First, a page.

Tarot Runes I Ching Stichomancy Contact
Store Numerology Coin Flip Yes or No Webmasters
Personal Celebrity Biorhythms Bibliomancy Settings

Today's Stichomancy for Liv Tyler

The first excerpt represents the element of Air. It speaks of mental influences and the process of thought, and is drawn from The Firm of Nucingen by Honore de Balzac:

by treating you like men of taste, I am distilling my tale for you, and now he criticises me! There is no greater proof of intellectual sterility, my friends, than the piling up of facts. Le Misanthrope, that supreme comedy, shows us that art consists in the power of building a palace on a needle's point. The gist of my idea is in the fairy wand which can turn the Desert into an Interlaken in ten seconds (precisely the time required to empty this glass). Would you rather that I fired off at you like a cannon-ball, or a commander-in-chief's report? We chat and laugh; and this journalist, a bibliophobe when sober, expects me, forsooth, when he is drunk, to teach my tongue to move at the dull jogtrot of a printed book." (Here he affected to

The second excerpt represents the element of Fire. It speaks of emotional influences and base passions, and is drawn from Aesop's Fables by Aesop:

dainty food, and sat down while he gave his orders to his servants. The Lapdog jumped into his master's lap, and lay there blinking while the Farmer stroked his ears. The Ass, seeing this, broke loose from his halter and commenced prancing about in imitation of the Lapdog. The Farmer could not hold his sides with laughter, so the Ass went up to him, and putting his feet upon the Farmer's shoulder attempted to climb into his lap. The Farmer's servants rushed up with sticks and pitchforks and soon taught the Ass that .Clumsy jesting is no joke.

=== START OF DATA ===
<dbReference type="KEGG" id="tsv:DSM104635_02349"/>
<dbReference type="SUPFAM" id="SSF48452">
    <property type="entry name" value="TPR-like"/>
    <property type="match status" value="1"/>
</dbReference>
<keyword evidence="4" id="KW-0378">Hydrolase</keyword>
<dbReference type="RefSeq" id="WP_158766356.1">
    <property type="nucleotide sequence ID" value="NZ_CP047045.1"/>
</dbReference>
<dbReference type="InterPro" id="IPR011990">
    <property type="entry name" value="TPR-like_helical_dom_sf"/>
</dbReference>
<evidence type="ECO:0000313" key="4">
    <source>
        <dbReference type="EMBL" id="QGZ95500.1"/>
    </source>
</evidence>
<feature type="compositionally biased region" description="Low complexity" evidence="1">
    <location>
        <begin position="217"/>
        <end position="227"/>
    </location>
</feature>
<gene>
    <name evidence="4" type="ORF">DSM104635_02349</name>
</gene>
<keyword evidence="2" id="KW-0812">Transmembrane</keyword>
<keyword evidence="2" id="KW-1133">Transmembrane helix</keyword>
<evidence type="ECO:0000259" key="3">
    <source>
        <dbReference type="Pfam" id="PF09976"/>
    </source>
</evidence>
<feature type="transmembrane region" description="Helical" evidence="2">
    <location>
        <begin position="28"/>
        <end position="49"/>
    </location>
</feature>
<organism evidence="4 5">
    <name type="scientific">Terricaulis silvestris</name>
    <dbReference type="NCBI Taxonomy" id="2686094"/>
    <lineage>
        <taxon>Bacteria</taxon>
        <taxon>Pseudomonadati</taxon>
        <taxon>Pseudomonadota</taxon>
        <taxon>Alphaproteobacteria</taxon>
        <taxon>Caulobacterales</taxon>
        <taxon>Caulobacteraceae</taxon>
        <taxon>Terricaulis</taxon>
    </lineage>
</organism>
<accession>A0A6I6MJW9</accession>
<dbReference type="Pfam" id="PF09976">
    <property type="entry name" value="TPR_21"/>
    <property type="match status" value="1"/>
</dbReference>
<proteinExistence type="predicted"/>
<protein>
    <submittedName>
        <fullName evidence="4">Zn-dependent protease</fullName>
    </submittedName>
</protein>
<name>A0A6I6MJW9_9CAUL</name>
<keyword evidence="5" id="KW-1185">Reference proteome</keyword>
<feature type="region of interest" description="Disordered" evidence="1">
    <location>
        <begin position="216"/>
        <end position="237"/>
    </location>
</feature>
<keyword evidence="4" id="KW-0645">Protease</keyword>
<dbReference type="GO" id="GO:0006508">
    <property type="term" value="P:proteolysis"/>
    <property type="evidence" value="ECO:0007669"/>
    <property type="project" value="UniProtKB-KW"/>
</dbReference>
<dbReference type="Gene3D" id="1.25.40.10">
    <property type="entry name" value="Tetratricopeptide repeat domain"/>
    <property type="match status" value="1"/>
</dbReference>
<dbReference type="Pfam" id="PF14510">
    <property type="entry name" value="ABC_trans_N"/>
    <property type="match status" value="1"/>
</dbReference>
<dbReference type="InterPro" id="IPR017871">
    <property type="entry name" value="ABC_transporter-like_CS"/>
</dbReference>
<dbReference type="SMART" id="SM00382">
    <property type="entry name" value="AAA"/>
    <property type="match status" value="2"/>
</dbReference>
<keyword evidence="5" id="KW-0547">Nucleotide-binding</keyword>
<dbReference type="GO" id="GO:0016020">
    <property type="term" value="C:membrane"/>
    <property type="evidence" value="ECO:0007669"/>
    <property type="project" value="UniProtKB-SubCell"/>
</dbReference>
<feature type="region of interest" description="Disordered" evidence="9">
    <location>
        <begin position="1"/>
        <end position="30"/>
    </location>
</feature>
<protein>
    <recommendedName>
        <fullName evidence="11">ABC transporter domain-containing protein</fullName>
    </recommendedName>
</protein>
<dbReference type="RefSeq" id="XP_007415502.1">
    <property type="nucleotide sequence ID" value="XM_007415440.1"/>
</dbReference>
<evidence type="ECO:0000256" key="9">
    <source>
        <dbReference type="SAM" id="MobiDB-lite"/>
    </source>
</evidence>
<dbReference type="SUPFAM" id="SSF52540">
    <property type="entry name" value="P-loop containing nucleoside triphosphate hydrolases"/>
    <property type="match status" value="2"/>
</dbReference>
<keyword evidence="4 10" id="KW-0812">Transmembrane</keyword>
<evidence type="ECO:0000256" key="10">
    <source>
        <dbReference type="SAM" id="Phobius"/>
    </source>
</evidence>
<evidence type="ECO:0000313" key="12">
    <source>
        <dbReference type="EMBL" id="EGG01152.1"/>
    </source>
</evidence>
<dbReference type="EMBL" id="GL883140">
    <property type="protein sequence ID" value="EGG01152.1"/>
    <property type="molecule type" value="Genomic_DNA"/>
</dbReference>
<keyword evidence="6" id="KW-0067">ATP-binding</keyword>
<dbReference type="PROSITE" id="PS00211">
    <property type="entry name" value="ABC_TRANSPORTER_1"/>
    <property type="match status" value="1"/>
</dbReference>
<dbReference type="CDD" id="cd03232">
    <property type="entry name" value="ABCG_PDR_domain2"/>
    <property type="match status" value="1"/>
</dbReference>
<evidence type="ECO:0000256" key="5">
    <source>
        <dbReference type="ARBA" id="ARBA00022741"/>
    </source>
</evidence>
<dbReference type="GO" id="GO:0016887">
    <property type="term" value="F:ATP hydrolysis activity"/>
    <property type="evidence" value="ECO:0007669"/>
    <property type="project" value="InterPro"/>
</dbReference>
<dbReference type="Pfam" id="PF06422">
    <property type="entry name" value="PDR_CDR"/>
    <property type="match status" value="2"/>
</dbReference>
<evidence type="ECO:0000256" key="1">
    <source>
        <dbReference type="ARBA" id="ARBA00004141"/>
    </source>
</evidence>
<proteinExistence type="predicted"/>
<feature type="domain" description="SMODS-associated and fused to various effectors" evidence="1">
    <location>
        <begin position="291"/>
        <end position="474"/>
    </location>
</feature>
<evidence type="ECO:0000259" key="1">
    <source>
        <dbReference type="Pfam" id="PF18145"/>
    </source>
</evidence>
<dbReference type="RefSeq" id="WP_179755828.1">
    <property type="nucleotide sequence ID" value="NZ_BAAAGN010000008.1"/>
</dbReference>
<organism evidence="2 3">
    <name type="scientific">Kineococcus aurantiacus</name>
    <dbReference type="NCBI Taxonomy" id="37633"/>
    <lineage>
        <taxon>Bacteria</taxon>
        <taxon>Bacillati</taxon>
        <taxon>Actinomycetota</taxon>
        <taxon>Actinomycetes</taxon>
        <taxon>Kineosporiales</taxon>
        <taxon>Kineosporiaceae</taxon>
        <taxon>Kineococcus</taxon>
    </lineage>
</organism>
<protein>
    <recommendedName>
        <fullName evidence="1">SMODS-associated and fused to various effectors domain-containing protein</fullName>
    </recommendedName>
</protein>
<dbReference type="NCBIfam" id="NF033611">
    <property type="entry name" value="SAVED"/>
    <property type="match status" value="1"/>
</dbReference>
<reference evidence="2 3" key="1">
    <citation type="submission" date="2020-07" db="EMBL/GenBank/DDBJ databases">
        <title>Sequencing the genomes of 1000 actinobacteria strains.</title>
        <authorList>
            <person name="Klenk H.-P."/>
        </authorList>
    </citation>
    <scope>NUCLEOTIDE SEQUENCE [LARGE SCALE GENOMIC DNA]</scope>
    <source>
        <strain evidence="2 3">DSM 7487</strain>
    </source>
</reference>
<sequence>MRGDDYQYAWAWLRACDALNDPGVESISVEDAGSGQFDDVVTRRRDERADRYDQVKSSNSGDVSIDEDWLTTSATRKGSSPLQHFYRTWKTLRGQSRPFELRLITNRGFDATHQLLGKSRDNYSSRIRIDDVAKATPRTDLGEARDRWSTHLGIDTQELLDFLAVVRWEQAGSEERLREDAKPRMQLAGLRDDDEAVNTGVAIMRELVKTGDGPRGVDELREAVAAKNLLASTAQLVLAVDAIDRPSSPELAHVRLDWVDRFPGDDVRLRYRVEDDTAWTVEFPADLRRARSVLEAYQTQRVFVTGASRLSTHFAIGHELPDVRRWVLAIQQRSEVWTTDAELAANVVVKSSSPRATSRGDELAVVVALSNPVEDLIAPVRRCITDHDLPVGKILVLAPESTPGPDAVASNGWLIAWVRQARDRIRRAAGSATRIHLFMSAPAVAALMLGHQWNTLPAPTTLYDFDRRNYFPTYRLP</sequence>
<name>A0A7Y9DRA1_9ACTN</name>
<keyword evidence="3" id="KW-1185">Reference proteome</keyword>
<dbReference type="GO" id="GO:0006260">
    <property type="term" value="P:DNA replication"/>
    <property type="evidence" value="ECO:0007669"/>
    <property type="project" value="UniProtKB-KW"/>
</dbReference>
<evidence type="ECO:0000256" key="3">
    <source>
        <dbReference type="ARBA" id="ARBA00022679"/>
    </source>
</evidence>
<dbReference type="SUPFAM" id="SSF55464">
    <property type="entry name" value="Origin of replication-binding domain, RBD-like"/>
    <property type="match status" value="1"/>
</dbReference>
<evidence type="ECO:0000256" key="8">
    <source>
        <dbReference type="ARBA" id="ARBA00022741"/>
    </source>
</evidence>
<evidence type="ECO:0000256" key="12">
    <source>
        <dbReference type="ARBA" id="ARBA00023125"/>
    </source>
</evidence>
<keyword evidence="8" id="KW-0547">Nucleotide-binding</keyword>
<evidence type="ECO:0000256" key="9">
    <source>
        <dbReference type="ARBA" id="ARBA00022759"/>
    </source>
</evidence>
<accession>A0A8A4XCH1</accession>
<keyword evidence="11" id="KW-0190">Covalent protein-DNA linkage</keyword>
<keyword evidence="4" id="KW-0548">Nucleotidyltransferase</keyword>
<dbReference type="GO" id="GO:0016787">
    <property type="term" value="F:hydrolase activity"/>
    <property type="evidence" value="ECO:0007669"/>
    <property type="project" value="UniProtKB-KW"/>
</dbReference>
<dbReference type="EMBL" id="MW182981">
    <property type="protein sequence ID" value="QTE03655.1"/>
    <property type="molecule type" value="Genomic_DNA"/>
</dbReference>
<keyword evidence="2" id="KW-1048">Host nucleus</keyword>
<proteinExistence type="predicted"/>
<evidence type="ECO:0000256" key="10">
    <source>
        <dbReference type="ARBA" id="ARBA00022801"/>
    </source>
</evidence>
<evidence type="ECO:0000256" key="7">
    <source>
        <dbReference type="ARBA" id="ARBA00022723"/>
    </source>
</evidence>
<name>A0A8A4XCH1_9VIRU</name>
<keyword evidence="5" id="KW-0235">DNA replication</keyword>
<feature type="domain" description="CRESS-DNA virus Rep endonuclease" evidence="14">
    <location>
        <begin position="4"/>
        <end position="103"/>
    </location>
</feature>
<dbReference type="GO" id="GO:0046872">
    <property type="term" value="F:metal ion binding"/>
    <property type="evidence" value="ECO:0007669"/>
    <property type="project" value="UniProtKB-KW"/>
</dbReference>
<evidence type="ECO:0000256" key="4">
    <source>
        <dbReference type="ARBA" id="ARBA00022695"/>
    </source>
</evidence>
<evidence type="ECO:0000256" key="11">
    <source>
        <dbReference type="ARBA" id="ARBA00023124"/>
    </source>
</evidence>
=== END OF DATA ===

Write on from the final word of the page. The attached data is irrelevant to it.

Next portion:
The Lion and the Mouse


Aesop's Fables
The third excerpt represents the element of Water. It speaks of pure spiritual influences and feelings of love, and is drawn from Gobseck by Honore de Balzac:

"By the end of a week my old neighbor came to see me with a tolerably thorny bit of business, an expropriation, and he continued to ask for my advice with as much freedom as if he paid for it.

"My principal was a man of pleasure and expensive tastes; before the second year (1818-1819) was out he had got himself into difficulties, and was obliged to sell his practice. A professional connection in those days did not fetch the present exorbitant prices, and my principal asked a hundred and fifty thousand francs. Now an active man, of competent knowledge and intelligence, might hope to pay off the capital in ten years, paying interest and living respectably in the meantime--if he could command confidence. But I as the seventh


Gobseck
The fourth excerpt represents the element of Earth. It speaks of physical influences and the impact of the unseen on the visible world, and is drawn from The Great Gatsby by F. Scott Fitzgerald:

is to sit back and let Mr. Nobody from Nowhere make love to your wife. Well, if that's the idea you can count me out. . . . Nowadays people begin by sneering at family life and family institutions, and next they'll throw everything overboard and have intermarriage between black and white."

Flushed with his impassioned gibberish, he saw himself standing alone on the last barrier of civilization.

"We're all white here," murmured Jordan.

"I know I'm not very popular. I don't give big parties. I suppose you've got to make your house into a pigsty in order to have any friends--in the modern world."


The Great Gatsby